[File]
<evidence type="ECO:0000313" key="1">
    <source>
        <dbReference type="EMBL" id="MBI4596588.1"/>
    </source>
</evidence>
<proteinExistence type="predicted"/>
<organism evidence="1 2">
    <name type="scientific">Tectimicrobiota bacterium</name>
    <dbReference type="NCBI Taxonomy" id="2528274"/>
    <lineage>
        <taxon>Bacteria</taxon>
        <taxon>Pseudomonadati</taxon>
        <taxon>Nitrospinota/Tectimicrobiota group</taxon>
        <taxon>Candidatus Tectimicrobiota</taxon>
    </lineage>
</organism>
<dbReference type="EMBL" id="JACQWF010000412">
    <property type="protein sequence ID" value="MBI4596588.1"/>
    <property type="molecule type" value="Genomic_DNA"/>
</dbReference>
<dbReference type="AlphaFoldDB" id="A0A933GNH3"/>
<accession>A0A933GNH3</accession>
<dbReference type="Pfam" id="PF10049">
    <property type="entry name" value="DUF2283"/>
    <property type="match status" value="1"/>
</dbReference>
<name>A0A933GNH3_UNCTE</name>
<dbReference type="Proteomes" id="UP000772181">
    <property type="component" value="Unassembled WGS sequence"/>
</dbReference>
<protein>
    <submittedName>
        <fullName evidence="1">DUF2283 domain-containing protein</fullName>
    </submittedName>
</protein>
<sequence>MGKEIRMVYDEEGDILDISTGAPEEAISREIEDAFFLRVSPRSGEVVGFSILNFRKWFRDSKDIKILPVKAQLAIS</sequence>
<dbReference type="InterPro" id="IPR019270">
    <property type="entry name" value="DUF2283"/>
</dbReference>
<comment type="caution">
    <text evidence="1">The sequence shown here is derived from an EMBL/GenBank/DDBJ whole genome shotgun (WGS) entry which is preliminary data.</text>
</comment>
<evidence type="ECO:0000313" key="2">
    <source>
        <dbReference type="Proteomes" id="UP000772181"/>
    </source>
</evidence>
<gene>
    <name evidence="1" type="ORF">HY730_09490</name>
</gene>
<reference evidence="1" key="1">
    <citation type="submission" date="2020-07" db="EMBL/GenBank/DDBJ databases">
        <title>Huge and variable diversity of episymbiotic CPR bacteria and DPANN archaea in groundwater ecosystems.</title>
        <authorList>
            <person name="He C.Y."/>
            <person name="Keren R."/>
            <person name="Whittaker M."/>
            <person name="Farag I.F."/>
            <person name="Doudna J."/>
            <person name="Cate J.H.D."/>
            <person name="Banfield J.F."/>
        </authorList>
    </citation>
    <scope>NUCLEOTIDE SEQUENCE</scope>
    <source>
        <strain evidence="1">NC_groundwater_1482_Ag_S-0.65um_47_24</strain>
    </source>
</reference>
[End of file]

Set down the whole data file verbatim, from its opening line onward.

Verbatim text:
<evidence type="ECO:0000313" key="1">
    <source>
        <dbReference type="EMBL" id="MBI4596588.1"/>
    </source>
</evidence>
<proteinExistence type="predicted"/>
<organism evidence="1 2">
    <name type="scientific">Tectimicrobiota bacterium</name>
    <dbReference type="NCBI Taxonomy" id="2528274"/>
    <lineage>
        <taxon>Bacteria</taxon>
        <taxon>Pseudomonadati</taxon>
        <taxon>Nitrospinota/Tectimicrobiota group</taxon>
        <taxon>Candidatus Tectimicrobiota</taxon>
    </lineage>
</organism>
<dbReference type="EMBL" id="JACQWF010000412">
    <property type="protein sequence ID" value="MBI4596588.1"/>
    <property type="molecule type" value="Genomic_DNA"/>
</dbReference>
<dbReference type="AlphaFoldDB" id="A0A933GNH3"/>
<accession>A0A933GNH3</accession>
<dbReference type="Pfam" id="PF10049">
    <property type="entry name" value="DUF2283"/>
    <property type="match status" value="1"/>
</dbReference>
<name>A0A933GNH3_UNCTE</name>
<dbReference type="Proteomes" id="UP000772181">
    <property type="component" value="Unassembled WGS sequence"/>
</dbReference>
<protein>
    <submittedName>
        <fullName evidence="1">DUF2283 domain-containing protein</fullName>
    </submittedName>
</protein>
<sequence>MGKEIRMVYDEEGDILDISTGAPEEAISREIEDAFFLRVSPRSGEVVGFSILNFRKWFRDSKDIKILPVKAQLAIS</sequence>
<dbReference type="InterPro" id="IPR019270">
    <property type="entry name" value="DUF2283"/>
</dbReference>
<comment type="caution">
    <text evidence="1">The sequence shown here is derived from an EMBL/GenBank/DDBJ whole genome shotgun (WGS) entry which is preliminary data.</text>
</comment>
<evidence type="ECO:0000313" key="2">
    <source>
        <dbReference type="Proteomes" id="UP000772181"/>
    </source>
</evidence>
<gene>
    <name evidence="1" type="ORF">HY730_09490</name>
</gene>
<reference evidence="1" key="1">
    <citation type="submission" date="2020-07" db="EMBL/GenBank/DDBJ databases">
        <title>Huge and variable diversity of episymbiotic CPR bacteria and DPANN archaea in groundwater ecosystems.</title>
        <authorList>
            <person name="He C.Y."/>
            <person name="Keren R."/>
            <person name="Whittaker M."/>
            <person name="Farag I.F."/>
            <person name="Doudna J."/>
            <person name="Cate J.H.D."/>
            <person name="Banfield J.F."/>
        </authorList>
    </citation>
    <scope>NUCLEOTIDE SEQUENCE</scope>
    <source>
        <strain evidence="1">NC_groundwater_1482_Ag_S-0.65um_47_24</strain>
    </source>
</reference>